Recovery is possible! But in order to engage the process of recovery, we have to first believe and have faith that it is even possible at all.
Many of you may have read my own story in one of my earlier posts. As well as many experiences I had with anxiety through various posts that I have shared. I had touched upon my own suffering and my own journey through recovery. I will elaborate more about my own journey in the future.
But this post is dedicated to a new friend of mine, a woman named Lynette. Lynette and I met in an online chat board specific for anxiety disorders. As I began to learn about Lynette’s story, I became more and more inspired by her journey. You see, Lynette and I are both agoraphobics, and we both took creating recovery into own hands, and in very similar ways.
I know personally how difficult it is for a person to look right at their biggest fear and not back down. The courage it takes to confront this fear and begin to create change is tremendous. So when I hear stories like this I get inspired. I get motivated. I am excited that once again the process of recovery is demonstrated in its purest form.
My hope in sharing Lynette’s story with you is that you get inspired, motivated and excited to engage the process of recovery yourself!
Here is Lynette’s story;
In 2012 I was starting to notice my health was going downhill. I was constantly tired, and continuously feeling more unwell all the time, (I won’t go into all of those details, because that is not relevant to the story). There was one day in May that I had a cold which hit me really hard, and I was just not feeling well at all. I was also under a lot of stress at work, and so I was having a tremendous amount of anxiety. The anxiety just kept getting worse as the morning went on. Despite how I was feeling, I had to take my daughter and another girl in my daycare to their schools. Long story short, I ended up having a panic attack at a stop light. After that day, I started to have trouble, and I would panic every time I came to that specific stop light where the panic attack happened. Eventually that generalized, and I began to have trouble at all stop lights. Then it just snowballed from there, until I completely panicked every time I even got in the car to drive. It all stemmed from just one panic attack at a stop light one time, and the panic attack had nothing to do with driving at all. It also had nothing to do with stop lights, but my brain associated those two things with the event. The anxiety associated with driving and stop lights just kept getting worse and worse. It took time, and it didn’t happen all at once, but eventually, I was unable to drive at all.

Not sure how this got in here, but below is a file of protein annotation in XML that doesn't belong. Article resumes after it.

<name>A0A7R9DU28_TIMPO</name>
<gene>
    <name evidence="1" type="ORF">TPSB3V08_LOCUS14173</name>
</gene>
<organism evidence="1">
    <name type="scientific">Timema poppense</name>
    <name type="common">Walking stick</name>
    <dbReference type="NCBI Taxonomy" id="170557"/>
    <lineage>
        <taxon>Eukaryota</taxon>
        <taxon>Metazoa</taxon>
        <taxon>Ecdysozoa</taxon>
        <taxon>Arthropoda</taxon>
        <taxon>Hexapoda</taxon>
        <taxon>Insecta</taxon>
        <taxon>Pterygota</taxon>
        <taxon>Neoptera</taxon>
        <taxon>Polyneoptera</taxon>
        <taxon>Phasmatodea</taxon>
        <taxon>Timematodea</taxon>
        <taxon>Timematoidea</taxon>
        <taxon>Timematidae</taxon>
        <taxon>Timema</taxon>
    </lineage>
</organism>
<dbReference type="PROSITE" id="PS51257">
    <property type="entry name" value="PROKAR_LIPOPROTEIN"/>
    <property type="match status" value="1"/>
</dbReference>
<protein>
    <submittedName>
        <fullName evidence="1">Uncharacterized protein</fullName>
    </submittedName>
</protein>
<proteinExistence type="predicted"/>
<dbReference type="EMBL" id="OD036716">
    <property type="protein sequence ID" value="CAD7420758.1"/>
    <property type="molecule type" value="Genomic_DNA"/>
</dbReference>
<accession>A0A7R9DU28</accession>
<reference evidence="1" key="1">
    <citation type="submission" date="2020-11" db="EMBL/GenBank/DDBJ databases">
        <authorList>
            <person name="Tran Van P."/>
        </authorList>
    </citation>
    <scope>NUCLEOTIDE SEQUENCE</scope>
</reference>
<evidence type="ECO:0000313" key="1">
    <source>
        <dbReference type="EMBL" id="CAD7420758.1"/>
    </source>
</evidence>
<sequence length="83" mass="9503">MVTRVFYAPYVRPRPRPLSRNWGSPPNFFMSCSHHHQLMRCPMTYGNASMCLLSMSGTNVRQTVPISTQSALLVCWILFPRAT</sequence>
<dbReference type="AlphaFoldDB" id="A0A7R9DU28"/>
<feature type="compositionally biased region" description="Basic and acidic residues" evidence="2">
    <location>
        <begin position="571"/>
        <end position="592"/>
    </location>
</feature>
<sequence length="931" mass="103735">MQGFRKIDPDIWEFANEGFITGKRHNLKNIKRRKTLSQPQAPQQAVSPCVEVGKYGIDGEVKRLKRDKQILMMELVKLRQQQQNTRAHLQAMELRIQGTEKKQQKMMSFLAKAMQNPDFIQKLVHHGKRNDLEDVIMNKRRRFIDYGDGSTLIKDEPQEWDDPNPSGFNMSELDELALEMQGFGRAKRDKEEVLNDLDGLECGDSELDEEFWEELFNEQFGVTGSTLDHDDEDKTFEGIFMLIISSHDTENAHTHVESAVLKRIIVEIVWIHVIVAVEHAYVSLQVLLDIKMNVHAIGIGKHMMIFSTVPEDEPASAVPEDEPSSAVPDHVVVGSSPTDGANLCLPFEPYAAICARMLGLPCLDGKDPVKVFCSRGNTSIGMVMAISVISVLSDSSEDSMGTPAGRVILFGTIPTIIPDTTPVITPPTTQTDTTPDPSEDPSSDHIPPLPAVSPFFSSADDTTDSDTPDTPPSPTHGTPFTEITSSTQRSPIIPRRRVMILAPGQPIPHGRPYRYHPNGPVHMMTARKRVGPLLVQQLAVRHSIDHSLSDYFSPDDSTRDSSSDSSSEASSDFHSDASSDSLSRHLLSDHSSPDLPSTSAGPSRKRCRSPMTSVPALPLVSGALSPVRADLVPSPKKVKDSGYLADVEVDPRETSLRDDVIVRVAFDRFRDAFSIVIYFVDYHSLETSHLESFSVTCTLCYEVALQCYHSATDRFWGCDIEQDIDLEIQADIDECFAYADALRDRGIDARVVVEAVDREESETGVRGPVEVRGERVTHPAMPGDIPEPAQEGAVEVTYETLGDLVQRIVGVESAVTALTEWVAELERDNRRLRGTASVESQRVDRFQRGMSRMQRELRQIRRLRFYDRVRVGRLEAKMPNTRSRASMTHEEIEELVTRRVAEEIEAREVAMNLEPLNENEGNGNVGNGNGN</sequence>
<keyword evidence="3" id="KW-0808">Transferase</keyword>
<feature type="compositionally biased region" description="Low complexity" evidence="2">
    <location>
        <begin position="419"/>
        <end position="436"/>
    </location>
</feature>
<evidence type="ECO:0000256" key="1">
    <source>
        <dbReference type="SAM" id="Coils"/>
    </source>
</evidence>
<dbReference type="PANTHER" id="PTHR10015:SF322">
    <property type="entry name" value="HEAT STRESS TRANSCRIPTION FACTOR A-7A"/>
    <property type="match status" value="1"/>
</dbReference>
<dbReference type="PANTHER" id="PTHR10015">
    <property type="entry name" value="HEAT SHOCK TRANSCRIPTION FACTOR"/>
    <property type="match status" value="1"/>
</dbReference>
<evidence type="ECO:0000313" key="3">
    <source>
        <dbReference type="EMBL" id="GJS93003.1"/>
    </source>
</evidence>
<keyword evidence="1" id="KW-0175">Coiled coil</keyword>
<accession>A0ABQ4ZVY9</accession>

Coincidentally around the same time, I started to experience some health issues that did not have anything to do with my anxiety issues. Due to these health issues, I had to stop working. But it’s interesting to note that as my health issues made me feel worse, my anxiety would rise, and when my health symptoms got better, my anxiety would drop.
At one point I felt so good with my health issues that my anxiety had seemed to disappear completely and I returned back to a normal life. I drove, went to the gym and I even traveled. I was able to return to work for a short period of time until my health issues returned from the stress of work and made me stop working again.
A few weeks later my husband and I were in Wal-Mart and I had an incident which I believe was low blood sugar related as I have been diagnosed with hypoglycemia. I carry food with me for this reason, but this time it didn’t seem to help. I can’t really describe how I felt, or what exactly was going on, but it was terrifying. After that incident, I would panic every time I went in a Wal-Mart. Even though my anxiety issue didn’t have anything to do with Wal-Mart at all, that’s just happened to be where it took place. I was able to go anywhere else, and I was fine, just not Wal-Mart. Then I had an incident at Target that I don’t really know how to explain, but it was health related, and it triggered my anxiety. So things just snowballed from there, and I associated leaving the house with bad things happening to me health wise until I would just get totally and completely panicked every time I would try to leave the house.
After receiving advice from a from a family member, I started exploring preachers that specifically believed in healing as a part of their faith, because the preachers that I used to watch previously didn’t believe in this. It was through their teachings that I began to believe that I could be healed.
One day I was watching a woman give a sermon, and she said, “Maybe you are not in a place today that you are able to have faith to be healed completely, but what can you have faith for? What is your starting point? What can you believe you can do right now today, that you couldn’t do yesterday?” That statement is very important to my story of recovery because it was the catalyst that got me to where I am today. And I think anyone can use that line no matter what religion they are, or even if they are an atheist. You don’t have to believe that it is GOD that is healing you, but what can you have faith for today concerning healing and recovery that you didn’t have faith for yesterday?
So I asked myself that question; “What can I have faith for right now at this moment?”